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One organization says families face a “looming hunger cliff.”
- The SNAP emergency allotments could come to an end in every state next year.
- If food prices continue to rise, SNAP benefits won’t go as far — and neither will our dollars.
- President Biden’s strategy to eradicate hunger may offer help to families in need, but it isn’t clear how much of it he can implement.
If the cost of living continues to rise, Supplemental Nutrition Assistance Program (SNAP) food benefits will likely increase again in October 2023. Unfortunately, that’s only part of the picture. In reality, many SNAP households will see a significant decrease in their benefits. Read on for two reasons why — and one potential saving grace. These three factors will have the biggest impact on SNAP benefits in 2023.
1. End of emergency allotments
During the COVID-19 pandemic, states across the country boosted SNAP benefits by paying extra emergency allotments. While some states have already stopped making these extra payments, many continue to do so. It’s hard to overstate the benefit of this additional cash. Although 1 in 10 Americans still experienced food insecurity in 2021, hunger actually fell compared with the year before.
The total monthly SNAP payment usually gets calculated by taking the maximum benefit for that household and then making certain deductions. Under the emergency provisions, all SNAP recipients get the maximum benefit for their household size. Households who already receive the maximum still get an extra $95. Plus, states can waive a restriction that only lets people claim for three months in every three years.
However, these emergency provisions are only an option for individual states while the public health emergency is in place. And it won’t last forever. Right now, the health emergency is due to expire on Jan. 11, 2023. It has been renewed every 90 days since it was announced in Jan. 2020, but we don’t yet know if authorities will introduce another 90 day extension.
Even if it gets extended beyond January, the public emergency will almost certainly end at some point next year. When it does, millions could lose their health insurance as well as extra food benefit payments. As a release from the Food Research and Action Center put it, “Families face a looming hunger cliff.”
2. SNAP benefit amounts aren’t due to change again until Oct. 2023
Almost every American household has been impacted by spiraling living costs this year and lower income families have been hardest hit. At the start of each fiscal year (the start of October), SNAP benefits are adjusted to match changes in living costs. For example, SNAP benefits increased by 12.5% in October. The maximum benefit for a family of four is now $939. The trouble is the system simply isn’t set up for double-digit price increases across a single year. Annual adjustments only go so far in times of high inflation.
As time passes, our dollars — whether SNAP benefits or cash in the bank — don’t buy as much. If inflation continues to rise at its current rate, food prices could rise another 10% or more by Sept. 2023. Let’s hope this doesn’t happen. But unless the system changes or inflation slows, with every passing month, people will get less food for the same amount of benefits.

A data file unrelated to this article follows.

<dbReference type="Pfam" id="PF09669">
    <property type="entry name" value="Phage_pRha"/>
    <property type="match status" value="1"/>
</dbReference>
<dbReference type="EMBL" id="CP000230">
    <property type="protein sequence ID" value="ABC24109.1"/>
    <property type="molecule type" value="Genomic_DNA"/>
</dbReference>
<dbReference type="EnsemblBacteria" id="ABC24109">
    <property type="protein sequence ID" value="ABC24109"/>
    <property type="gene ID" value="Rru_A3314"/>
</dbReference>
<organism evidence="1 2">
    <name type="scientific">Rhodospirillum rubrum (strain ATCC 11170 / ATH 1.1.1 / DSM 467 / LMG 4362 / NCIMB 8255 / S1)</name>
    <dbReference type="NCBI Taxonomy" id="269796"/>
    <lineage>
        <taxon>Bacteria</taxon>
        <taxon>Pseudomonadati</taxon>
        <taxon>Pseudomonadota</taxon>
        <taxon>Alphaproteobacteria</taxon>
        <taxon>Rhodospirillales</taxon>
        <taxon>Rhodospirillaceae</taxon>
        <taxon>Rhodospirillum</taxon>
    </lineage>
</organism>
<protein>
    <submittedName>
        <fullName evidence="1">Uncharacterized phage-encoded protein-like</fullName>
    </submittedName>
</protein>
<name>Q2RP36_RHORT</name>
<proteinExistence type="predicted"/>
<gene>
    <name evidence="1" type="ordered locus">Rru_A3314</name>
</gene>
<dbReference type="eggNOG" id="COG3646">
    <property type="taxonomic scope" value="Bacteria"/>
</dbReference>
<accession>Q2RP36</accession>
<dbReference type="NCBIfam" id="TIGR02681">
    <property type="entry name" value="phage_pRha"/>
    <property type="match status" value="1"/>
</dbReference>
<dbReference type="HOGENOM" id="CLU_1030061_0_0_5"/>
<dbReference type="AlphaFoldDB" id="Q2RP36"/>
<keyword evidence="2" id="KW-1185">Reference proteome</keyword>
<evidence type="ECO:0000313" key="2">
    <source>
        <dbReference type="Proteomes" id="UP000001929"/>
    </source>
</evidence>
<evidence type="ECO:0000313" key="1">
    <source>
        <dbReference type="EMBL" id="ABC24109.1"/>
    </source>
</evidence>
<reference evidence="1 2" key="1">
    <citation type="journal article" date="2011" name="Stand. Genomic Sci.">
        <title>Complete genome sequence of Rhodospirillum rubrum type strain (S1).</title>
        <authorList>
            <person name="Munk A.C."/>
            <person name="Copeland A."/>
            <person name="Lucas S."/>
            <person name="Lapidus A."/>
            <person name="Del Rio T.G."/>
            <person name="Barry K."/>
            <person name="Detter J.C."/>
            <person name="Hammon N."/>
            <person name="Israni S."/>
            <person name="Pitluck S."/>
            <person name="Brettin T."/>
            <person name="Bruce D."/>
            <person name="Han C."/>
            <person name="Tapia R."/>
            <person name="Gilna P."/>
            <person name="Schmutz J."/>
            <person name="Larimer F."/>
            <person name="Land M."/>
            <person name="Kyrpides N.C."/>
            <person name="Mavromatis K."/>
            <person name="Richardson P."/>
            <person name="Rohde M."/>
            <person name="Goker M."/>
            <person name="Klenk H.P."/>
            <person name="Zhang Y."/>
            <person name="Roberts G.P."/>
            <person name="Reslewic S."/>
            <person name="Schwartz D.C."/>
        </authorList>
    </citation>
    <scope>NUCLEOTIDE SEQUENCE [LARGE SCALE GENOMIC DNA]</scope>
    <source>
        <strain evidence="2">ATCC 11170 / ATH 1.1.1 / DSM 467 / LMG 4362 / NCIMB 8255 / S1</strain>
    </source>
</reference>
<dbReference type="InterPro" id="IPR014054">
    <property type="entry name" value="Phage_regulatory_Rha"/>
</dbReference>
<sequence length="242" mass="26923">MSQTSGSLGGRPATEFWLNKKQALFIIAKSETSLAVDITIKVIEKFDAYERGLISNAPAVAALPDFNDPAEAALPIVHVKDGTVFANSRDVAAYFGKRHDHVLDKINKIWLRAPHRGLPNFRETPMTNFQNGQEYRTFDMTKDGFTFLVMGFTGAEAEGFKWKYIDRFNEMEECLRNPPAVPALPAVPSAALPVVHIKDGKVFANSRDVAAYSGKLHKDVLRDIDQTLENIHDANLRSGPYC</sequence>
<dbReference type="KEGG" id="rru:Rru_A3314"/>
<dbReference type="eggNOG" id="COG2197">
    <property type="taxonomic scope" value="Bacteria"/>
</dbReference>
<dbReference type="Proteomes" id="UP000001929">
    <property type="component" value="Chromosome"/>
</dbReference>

3. President Biden wants to eradicate hunger
On the plus side, President Biden recently announced a “National Strategy for Hunger, Nutrition, and Health” and SNAP benefits feature in several parts of the plan. Biden wants to expand SNAP eligibility and also add more incentives for healthy eating. This might involve expanding the SNAP Double Up Food Bucks scheme that gives people twice the amount of fruit and vegetables for their money.
However, it isn’t clear how much of the hunger eradication strategy the government will be able to push through as the idea doesn’t have much bipartisan support. Whatever happens at a political level, the plan already includes $8 billion in commitments from businesses and other organizations, which will help in some way to reduce food insecurity.
The other benefit of Biden’s commitment to eradicate hunger is that the issue is on the government’s radar. It may mean authorities find other ways to ease the pain if and when the emergency SNAP provisions end. It is extremely unlikely SNAP benefits will increase before October, but there are other ways to help low-income families.
Reducing food costs
Right now, many households will receive less SNAP food benefits in 2023. In part because their money won’t go as far, and in part because some will lose the extra emergency food payments. For low-income households who are already grappling with increased housing and utility costs, this will be a big blow.
If you’re a SNAP recipient, you’re probably already an expert in finding bargains and stretching your food dollars. Every little bit helps, so try to find cash back apps that work with your EBT payment card. If you have room in the cupboard to store bulk purchases, and room in the freezer to store batch cooking and leftovers, both are good ways to cut costs.
SNAP is not the only food assistance program out there. If you can’t put food on the table, see if you qualify for any additional help — for example, there’s help for school lunches, help for seniors, and help for women who are pregnant or have small children. In an emergency, you can also look for a local food pantry or soup kitchen. Call United Way on 211 to find out what help is available.
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